Hoya Ra54 Red Enhancer (Intensifier) Review

For some photographers, filters are not required for astrophotography or night photography in general. This is in general partially true, but with the exception of Light Pollution Filters.

Light pollution filters were well known for astronomers and deep sky astrophotographers for quite some time now. Night sky enthusiasts started using them back in the 80s when they realised that they could gain more contrast and detail for the faint deep sky objects when using them in front of their telescopes.

In our days, where the biggest percentage of our planet is heavily light polluted with lights of every kind, Light Pollution Filters is a must-have for night (sky) photographers as the most us lives near big cities.

As for the filters, there are plenty of choices in the market, with the cost ranging between a logical amount of euros and reaching nearly the cost.. of a lens..

HOYA Ra54 Red Enhancer (Intensifier) filter

The HOYA Ra54 is made from a rare earth element called Didymium and it is ideal for landscape photography because it primarly enhances red, orange and brown colors, giving them more contrast and saturation while not altering other colors of the spectrum.

It can also filter out the yellow and orange part of the spectrum from 575nm to 600nm, the colors of sodium vapor lamps which are mainly used in big cities, making it an excellent light pollution filter.

It looks like a common clear uv style filter, only having a faint purple tint and it comes in ranges from 49mm to 82mm.

Testing HOYA Ra54 Red Enhancer on the field

All my tests were made with : Nikon D800 and Sony A7s cameras and the lenses I used were : Nikon 20mm f/1.8, Sony 28mm f/2, Sigma 35mm f/1.4 Art and Nikon 180mm f/2.8 (only for deep sky). All the lenses had the HOYA Ra54 filter on.

All the images are straight out of camera raw files, with no editing.

My first test was made in my house. In the street below my house there is a lamp with a strong yellowish glow so it was the most obvious thing to do.

(Sony A7s, 28mm, f/4.0, 2 sec, ISO 1000, Daylight WB)

The image on the left is without filter while the image on the right is with the filter on.

As you can see there is a clear difference.

One minor issue though is that some unwanted flaring may be seen on the right (lamp) probably because the filter does not seem have any anti-reflective coating so beware for any light facing directly into the lens when shooting.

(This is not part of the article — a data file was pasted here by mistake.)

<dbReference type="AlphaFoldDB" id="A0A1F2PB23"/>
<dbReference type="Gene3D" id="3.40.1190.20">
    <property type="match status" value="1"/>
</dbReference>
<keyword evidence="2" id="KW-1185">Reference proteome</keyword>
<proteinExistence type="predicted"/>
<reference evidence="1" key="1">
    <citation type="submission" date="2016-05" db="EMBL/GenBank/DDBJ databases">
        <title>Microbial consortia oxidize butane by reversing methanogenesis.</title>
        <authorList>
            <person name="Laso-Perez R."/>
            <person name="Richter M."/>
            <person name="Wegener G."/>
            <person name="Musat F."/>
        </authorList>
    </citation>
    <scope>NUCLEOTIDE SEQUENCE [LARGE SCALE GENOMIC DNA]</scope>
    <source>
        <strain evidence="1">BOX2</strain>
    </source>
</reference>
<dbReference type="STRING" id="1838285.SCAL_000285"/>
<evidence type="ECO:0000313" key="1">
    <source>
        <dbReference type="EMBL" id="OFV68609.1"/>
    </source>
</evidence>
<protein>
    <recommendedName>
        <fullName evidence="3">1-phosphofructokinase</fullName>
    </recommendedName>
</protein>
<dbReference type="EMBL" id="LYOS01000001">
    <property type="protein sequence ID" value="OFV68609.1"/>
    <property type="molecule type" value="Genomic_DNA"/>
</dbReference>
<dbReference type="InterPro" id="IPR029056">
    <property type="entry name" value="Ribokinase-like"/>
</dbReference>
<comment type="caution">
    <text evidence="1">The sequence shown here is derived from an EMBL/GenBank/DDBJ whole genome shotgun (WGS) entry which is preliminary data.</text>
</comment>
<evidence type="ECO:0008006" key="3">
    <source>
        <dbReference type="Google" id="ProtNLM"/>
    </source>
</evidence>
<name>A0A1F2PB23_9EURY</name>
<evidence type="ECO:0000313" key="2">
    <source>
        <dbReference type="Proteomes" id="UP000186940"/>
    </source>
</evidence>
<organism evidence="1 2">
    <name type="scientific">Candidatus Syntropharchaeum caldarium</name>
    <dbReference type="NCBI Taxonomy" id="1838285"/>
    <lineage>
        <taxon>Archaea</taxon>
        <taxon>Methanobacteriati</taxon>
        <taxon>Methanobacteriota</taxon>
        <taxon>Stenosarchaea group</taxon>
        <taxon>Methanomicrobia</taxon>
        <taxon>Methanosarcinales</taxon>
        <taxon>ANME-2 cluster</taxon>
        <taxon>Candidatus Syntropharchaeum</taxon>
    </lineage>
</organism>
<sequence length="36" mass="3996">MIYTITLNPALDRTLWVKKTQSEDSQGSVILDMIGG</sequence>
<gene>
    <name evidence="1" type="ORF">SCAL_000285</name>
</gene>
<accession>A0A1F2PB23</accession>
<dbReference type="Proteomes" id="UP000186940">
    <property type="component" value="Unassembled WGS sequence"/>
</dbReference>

But lets see how it performs in clear dark skies, far away from light pollution.

(Nikon D800, 35mm, f/1.4, 10sec, ISO 3200, Daylight WB)
(Nikon D800, 35mm, f/1.4, 10sec, ISO 3200, Daylight WB)
(Sony A7s, 35mm, f/1.4, 10sec, ISO 3200, Daylight WB)

As you can clearly see in the last image, there is again some unwanted flaring near the galactic core, which I assume it was created by the intense light of the Syrp Genie which was directly in front of the lens. In my opinion it’s not something to worry about as it can be removed easily in most cases.

From my tests I measured that the filter also reduces a little more than a half a stop of light transmission (0.60 – 0.75 stop) so be sure to manually focus before attaching it in the lens (live view and/or focus peaking) and also beware before using it that you should alter your final exposure a bit either in shooting or in post. It is an insignificant loss as todays cameras are capable of producing great quality raw files that helps equalise the exposure flawlessly.

One other thing to keep in mind is that the filter works better under dark skies although it can be used in light polluted areas. Just dont expect to capture the Milky Way galaxy from a city just by attaching the filter on your lens.

 

An excellent filter, in a very affordable price compared to other options, with an immidiate effect in your night sky images !

 


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